The Exchange: Charting the course ahead for the Orcas Island Transfer Station | Guest column

By Mark DeTray

The Exchange will be assuming responsibility for managing the Orcas Island Transfer Station in its entirety; this change from County to community-based management of the OITS is scheduled to take place by March 31. In order to provide users of the Orcas transfer station with a sense of what to expect in the months ahead, we would like to compare and contrast current and future services and fees and outline the changes that are core to our management plan.

Transport and disposal

Currently, the County is disposing of both garbage and recyclables through Waste Management Inc. The garbage is trucked by Cimarron Trucking to a rail yard in Seattle in intermodal containers, transferred to railcar and shipped to WM Inc.’s Columbia Ridge Landfill in Arlington, Oregon. The commingled recyclables are trucked by Cimarron Trucking to WM Inc.’s material recovery facility in Woodinville. The County is currently paying $1,108.81 per load for trucking to Seattle and Woodinville, not including ferry charges.


In contrast to the current system, The Exchange will be hiring Orcas Island Freight Lines to transport the garbage in intermodal containers from the OITS to Allied Waste Services’ rail yard in Burlington, located adjacent to the Skagit County Transfer Station, where they will be transferred to railcar and shipped to Allied Waste’s Roosevelt Regional Landfill in Klickitat County. Commingled recyclables will be trucked to Tri-County Recycling, also located adjacent to the Skagit County Transfer Station, where they will be sorted and sold back into the material-feedstock market. These changes in material destinations are significant factors in enabling The Exchange to reduce rates relative to the County for the following reasons:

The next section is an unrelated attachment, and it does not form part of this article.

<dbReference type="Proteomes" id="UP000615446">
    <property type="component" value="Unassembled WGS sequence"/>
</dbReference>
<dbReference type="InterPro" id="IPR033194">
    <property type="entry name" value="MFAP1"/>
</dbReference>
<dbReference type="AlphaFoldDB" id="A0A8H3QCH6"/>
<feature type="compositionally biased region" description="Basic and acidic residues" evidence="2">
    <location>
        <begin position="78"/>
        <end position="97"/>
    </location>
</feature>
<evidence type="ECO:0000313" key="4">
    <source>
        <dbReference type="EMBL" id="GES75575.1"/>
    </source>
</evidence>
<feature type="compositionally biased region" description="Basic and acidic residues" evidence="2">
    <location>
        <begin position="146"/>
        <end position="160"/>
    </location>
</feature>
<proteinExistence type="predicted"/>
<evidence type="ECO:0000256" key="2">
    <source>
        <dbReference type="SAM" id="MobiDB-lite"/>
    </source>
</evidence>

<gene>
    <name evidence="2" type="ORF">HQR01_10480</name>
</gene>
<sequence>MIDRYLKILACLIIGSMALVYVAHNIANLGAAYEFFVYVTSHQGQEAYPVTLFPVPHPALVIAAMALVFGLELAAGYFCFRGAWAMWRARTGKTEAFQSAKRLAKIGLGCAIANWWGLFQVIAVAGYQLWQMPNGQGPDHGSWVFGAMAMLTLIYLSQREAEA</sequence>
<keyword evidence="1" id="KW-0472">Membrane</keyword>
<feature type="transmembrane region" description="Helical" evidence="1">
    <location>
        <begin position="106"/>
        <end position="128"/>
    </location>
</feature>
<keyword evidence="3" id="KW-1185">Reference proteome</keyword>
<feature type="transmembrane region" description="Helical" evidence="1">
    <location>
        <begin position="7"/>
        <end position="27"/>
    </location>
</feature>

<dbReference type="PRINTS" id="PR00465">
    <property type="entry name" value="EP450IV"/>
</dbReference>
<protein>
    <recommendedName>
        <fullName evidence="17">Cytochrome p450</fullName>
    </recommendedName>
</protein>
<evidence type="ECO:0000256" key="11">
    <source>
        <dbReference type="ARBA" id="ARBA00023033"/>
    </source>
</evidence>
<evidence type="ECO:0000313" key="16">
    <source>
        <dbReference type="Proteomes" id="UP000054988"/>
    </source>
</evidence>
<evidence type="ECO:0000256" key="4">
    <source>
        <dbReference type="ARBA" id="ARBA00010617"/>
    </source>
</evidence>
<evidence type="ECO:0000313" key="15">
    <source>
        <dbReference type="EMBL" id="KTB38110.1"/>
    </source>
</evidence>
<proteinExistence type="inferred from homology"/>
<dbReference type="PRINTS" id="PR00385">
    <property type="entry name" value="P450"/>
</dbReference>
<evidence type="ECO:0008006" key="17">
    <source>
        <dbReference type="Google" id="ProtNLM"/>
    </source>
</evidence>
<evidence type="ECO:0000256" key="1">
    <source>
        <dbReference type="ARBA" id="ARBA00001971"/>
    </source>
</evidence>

1. At $650 and $720 per load for garbage and commingled recyclables respectively (not including ferry charges), trucking to and from Burlington is significantly less costly and logistically more practical – particularly due to the ferry factor – than to and from Seattle and Woodinville;

  2. Tri-County Recycling, which currently takes Friday Harbor’s commingled recyclables, has agreed to accept these materials from the OITS at little to no cost (compared to $71.19 / ton proposed by WM Inc.). The upshot is we’ll save more than $100,000 per year on the cost of forwarding commingled recyclables alone.


The Exchange will continue to offer the current range of services provided by the County. As now, self-haulers will have the option of disposing commingled recyclables and household garbage at the Z-Wall or, if they wish, in the case of garbage, by going over the scale to the tipping floor. Commingled recyclables will cost $2 / can (roughly equivalent to $100 / ton) and garbage will cost $7 / can (roughly equivalent to $350 / ton) at the Z-Wall. In contrast, disposal of garbage at the tipping floor will cost self-haulers $300 / ton (down from $373.75 / ton currently charged by the county).

The Orcas transfer station will continue to provide tipping services to San Juan Sanitation for garbage and commingled recyclables as well. We have had a number of meetings with SJS representatives, all with positive outcomes, and are building a collaborative working relationship. The fees paid by SJS will be $154 / ton and $90 / ton for garbage and commingled recyclables respectively. Due to economies of scale, even at these discounted rates, SJS’ presence in the mix significantly reduces the cost to the self-hauler. Furthermore, flow-control – the policy that allows the County to direct the franchise hauler to tip at a specific location – will come to an end when the operation is handed over to The Exchange; as such, if our rates for SJS were higher, they would be compelled to tip at the Skagit Transfer Station on the mainland rather than at the Orcas transfer station. San Juan Sanitation will be utilizing the Orcas transfer station for tipping all of the curbside garbage and commingled recyclables from Orcas, unincorporated San Juan Island, and possibly Shaw and Lopez Islands as well.